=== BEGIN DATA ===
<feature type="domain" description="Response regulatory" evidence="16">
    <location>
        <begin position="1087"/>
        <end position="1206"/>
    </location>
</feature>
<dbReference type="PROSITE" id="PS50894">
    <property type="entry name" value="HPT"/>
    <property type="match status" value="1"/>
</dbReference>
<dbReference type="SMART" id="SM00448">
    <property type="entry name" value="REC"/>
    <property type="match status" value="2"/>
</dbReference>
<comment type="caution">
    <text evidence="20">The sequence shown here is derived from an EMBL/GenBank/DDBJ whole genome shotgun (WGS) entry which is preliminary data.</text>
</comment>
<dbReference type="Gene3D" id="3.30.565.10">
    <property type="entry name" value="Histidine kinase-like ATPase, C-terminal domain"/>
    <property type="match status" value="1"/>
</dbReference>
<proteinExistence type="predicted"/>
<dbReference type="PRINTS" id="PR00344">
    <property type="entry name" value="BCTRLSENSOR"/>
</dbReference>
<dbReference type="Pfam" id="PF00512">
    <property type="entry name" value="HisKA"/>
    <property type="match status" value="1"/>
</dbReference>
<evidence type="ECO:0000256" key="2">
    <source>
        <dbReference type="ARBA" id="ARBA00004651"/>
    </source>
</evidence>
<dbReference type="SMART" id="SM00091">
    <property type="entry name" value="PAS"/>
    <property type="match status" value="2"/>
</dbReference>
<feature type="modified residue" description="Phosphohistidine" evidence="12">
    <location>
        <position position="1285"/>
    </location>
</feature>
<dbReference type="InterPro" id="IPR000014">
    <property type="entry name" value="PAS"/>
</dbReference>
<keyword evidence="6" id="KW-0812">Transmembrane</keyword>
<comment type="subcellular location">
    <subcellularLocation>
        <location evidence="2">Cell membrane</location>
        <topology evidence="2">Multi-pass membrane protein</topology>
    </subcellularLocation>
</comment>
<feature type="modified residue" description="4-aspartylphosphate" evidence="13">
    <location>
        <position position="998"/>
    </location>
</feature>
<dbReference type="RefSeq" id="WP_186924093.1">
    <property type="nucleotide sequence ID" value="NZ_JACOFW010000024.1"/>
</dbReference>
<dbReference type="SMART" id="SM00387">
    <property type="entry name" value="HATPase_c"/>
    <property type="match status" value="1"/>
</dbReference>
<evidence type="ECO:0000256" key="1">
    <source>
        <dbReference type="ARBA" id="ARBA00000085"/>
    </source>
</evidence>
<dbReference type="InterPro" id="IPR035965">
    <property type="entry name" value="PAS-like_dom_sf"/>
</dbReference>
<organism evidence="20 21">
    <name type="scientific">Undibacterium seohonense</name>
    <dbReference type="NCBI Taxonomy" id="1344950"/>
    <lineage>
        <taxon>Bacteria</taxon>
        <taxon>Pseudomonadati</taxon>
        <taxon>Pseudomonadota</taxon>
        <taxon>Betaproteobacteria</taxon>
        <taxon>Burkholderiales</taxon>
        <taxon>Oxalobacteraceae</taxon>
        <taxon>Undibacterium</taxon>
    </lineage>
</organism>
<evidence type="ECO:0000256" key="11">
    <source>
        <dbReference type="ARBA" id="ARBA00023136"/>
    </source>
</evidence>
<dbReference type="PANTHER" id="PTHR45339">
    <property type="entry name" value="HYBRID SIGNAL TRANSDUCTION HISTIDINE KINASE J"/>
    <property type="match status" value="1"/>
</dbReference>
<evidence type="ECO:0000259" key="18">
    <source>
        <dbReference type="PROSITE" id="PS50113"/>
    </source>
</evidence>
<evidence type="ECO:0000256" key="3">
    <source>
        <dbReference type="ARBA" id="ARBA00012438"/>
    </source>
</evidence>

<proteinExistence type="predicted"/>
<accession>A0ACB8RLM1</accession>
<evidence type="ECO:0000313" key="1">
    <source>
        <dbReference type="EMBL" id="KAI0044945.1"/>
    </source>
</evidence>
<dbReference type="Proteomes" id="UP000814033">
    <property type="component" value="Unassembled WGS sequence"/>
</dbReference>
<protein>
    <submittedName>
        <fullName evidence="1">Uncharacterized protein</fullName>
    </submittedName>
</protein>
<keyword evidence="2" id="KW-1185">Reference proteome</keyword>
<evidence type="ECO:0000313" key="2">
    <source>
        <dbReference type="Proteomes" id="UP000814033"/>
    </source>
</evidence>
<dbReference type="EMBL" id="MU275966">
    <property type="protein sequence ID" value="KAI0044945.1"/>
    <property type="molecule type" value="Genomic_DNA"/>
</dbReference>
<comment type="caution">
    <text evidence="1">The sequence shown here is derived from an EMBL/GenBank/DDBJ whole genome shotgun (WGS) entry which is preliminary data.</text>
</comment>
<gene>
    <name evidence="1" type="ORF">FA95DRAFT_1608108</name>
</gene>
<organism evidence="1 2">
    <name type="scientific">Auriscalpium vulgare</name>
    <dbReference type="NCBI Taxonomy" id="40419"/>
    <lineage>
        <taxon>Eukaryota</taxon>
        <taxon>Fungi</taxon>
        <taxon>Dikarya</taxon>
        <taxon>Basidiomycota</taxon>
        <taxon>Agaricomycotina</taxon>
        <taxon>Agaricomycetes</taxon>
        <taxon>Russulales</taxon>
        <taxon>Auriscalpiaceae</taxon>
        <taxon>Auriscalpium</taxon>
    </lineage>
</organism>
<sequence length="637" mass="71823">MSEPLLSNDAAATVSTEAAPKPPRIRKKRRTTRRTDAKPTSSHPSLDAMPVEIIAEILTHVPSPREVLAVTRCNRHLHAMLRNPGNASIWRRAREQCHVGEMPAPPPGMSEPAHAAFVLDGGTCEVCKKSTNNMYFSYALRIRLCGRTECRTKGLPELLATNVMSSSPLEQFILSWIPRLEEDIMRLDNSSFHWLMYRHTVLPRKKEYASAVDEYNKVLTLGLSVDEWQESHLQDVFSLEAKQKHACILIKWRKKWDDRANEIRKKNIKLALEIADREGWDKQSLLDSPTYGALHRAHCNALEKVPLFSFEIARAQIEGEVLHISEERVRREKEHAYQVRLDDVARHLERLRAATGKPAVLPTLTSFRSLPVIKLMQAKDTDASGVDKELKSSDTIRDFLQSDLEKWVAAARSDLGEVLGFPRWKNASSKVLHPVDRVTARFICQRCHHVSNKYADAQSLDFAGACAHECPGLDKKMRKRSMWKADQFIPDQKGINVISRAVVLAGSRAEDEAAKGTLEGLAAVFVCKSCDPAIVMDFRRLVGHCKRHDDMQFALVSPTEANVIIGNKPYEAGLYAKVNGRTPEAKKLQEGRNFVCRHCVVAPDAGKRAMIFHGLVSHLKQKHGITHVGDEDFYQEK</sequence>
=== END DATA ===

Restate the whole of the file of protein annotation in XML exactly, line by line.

<feature type="domain" description="Response regulatory" evidence="16">
    <location>
        <begin position="1087"/>
        <end position="1206"/>
    </location>
</feature>
<dbReference type="PROSITE" id="PS50894">
    <property type="entry name" value="HPT"/>
    <property type="match status" value="1"/>
</dbReference>
<dbReference type="SMART" id="SM00448">
    <property type="entry name" value="REC"/>
    <property type="match status" value="2"/>
</dbReference>
<comment type="caution">
    <text evidence="20">The sequence shown here is derived from an EMBL/GenBank/DDBJ whole genome shotgun (WGS) entry which is preliminary data.</text>
</comment>
<dbReference type="Gene3D" id="3.30.565.10">
    <property type="entry name" value="Histidine kinase-like ATPase, C-terminal domain"/>
    <property type="match status" value="1"/>
</dbReference>
<proteinExistence type="predicted"/>
<dbReference type="PRINTS" id="PR00344">
    <property type="entry name" value="BCTRLSENSOR"/>
</dbReference>
<dbReference type="Pfam" id="PF00512">
    <property type="entry name" value="HisKA"/>
    <property type="match status" value="1"/>
</dbReference>
<evidence type="ECO:0000256" key="2">
    <source>
        <dbReference type="ARBA" id="ARBA00004651"/>
    </source>
</evidence>
<dbReference type="SMART" id="SM00091">
    <property type="entry name" value="PAS"/>
    <property type="match status" value="2"/>
</dbReference>
<feature type="modified residue" description="Phosphohistidine" evidence="12">
    <location>
        <position position="1285"/>
    </location>
</feature>
<dbReference type="InterPro" id="IPR000014">
    <property type="entry name" value="PAS"/>
</dbReference>
<keyword evidence="6" id="KW-0812">Transmembrane</keyword>
<comment type="subcellular location">
    <subcellularLocation>
        <location evidence="2">Cell membrane</location>
        <topology evidence="2">Multi-pass membrane protein</topology>
    </subcellularLocation>
</comment>
<feature type="modified residue" description="4-aspartylphosphate" evidence="13">
    <location>
        <position position="998"/>
    </location>
</feature>
<dbReference type="RefSeq" id="WP_186924093.1">
    <property type="nucleotide sequence ID" value="NZ_JACOFW010000024.1"/>
</dbReference>
<dbReference type="SMART" id="SM00387">
    <property type="entry name" value="HATPase_c"/>
    <property type="match status" value="1"/>
</dbReference>
<evidence type="ECO:0000256" key="1">
    <source>
        <dbReference type="ARBA" id="ARBA00000085"/>
    </source>
</evidence>
<dbReference type="InterPro" id="IPR035965">
    <property type="entry name" value="PAS-like_dom_sf"/>
</dbReference>
<organism evidence="20 21">
    <name type="scientific">Undibacterium seohonense</name>
    <dbReference type="NCBI Taxonomy" id="1344950"/>
    <lineage>
        <taxon>Bacteria</taxon>
        <taxon>Pseudomonadati</taxon>
        <taxon>Pseudomonadota</taxon>
        <taxon>Betaproteobacteria</taxon>
        <taxon>Burkholderiales</taxon>
        <taxon>Oxalobacteraceae</taxon>
        <taxon>Undibacterium</taxon>
    </lineage>
</organism>
<evidence type="ECO:0000256" key="11">
    <source>
        <dbReference type="ARBA" id="ARBA00023136"/>
    </source>
</evidence>
<dbReference type="PANTHER" id="PTHR45339">
    <property type="entry name" value="HYBRID SIGNAL TRANSDUCTION HISTIDINE KINASE J"/>
    <property type="match status" value="1"/>
</dbReference>
<evidence type="ECO:0000259" key="18">
    <source>
        <dbReference type="PROSITE" id="PS50113"/>
    </source>
</evidence>
<evidence type="ECO:0000256" key="3">
    <source>
        <dbReference type="ARBA" id="ARBA00012438"/>
    </source>
</evidence>

<proteinExistence type="predicted"/>
<accession>A0ACB8RLM1</accession>
<evidence type="ECO:0000313" key="1">
    <source>
        <dbReference type="EMBL" id="KAI0044945.1"/>
    </source>
</evidence>
<dbReference type="Proteomes" id="UP000814033">
    <property type="component" value="Unassembled WGS sequence"/>
</dbReference>
<protein>
    <submittedName>
        <fullName evidence="1">Uncharacterized protein</fullName>
    </submittedName>
</protein>
<keyword evidence="2" id="KW-1185">Reference proteome</keyword>
<evidence type="ECO:0000313" key="2">
    <source>
        <dbReference type="Proteomes" id="UP000814033"/>
    </source>
</evidence>
<dbReference type="EMBL" id="MU275966">
    <property type="protein sequence ID" value="KAI0044945.1"/>
    <property type="molecule type" value="Genomic_DNA"/>
</dbReference>
<comment type="caution">
    <text evidence="1">The sequence shown here is derived from an EMBL/GenBank/DDBJ whole genome shotgun (WGS) entry which is preliminary data.</text>
</comment>
<gene>
    <name evidence="1" type="ORF">FA95DRAFT_1608108</name>
</gene>
<organism evidence="1 2">
    <name type="scientific">Auriscalpium vulgare</name>
    <dbReference type="NCBI Taxonomy" id="40419"/>
    <lineage>
        <taxon>Eukaryota</taxon>
        <taxon>Fungi</taxon>
        <taxon>Dikarya</taxon>
        <taxon>Basidiomycota</taxon>
        <taxon>Agaricomycotina</taxon>
        <taxon>Agaricomycetes</taxon>
        <taxon>Russulales</taxon>
        <taxon>Auriscalpiaceae</taxon>
        <taxon>Auriscalpium</taxon>
    </lineage>
</organism>
<sequence length="637" mass="71823">MSEPLLSNDAAATVSTEAAPKPPRIRKKRRTTRRTDAKPTSSHPSLDAMPVEIIAEILTHVPSPREVLAVTRCNRHLHAMLRNPGNASIWRRAREQCHVGEMPAPPPGMSEPAHAAFVLDGGTCEVCKKSTNNMYFSYALRIRLCGRTECRTKGLPELLATNVMSSSPLEQFILSWIPRLEEDIMRLDNSSFHWLMYRHTVLPRKKEYASAVDEYNKVLTLGLSVDEWQESHLQDVFSLEAKQKHACILIKWRKKWDDRANEIRKKNIKLALEIADREGWDKQSLLDSPTYGALHRAHCNALEKVPLFSFEIARAQIEGEVLHISEERVRREKEHAYQVRLDDVARHLERLRAATGKPAVLPTLTSFRSLPVIKLMQAKDTDASGVDKELKSSDTIRDFLQSDLEKWVAAARSDLGEVLGFPRWKNASSKVLHPVDRVTARFICQRCHHVSNKYADAQSLDFAGACAHECPGLDKKMRKRSMWKADQFIPDQKGINVISRAVVLAGSRAEDEAAKGTLEGLAAVFVCKSCDPAIVMDFRRLVGHCKRHDDMQFALVSPTEANVIIGNKPYEAGLYAKVNGRTPEAKKLQEGRNFVCRHCVVAPDAGKRAMIFHGLVSHLKQKHGITHVGDEDFYQEK</sequence>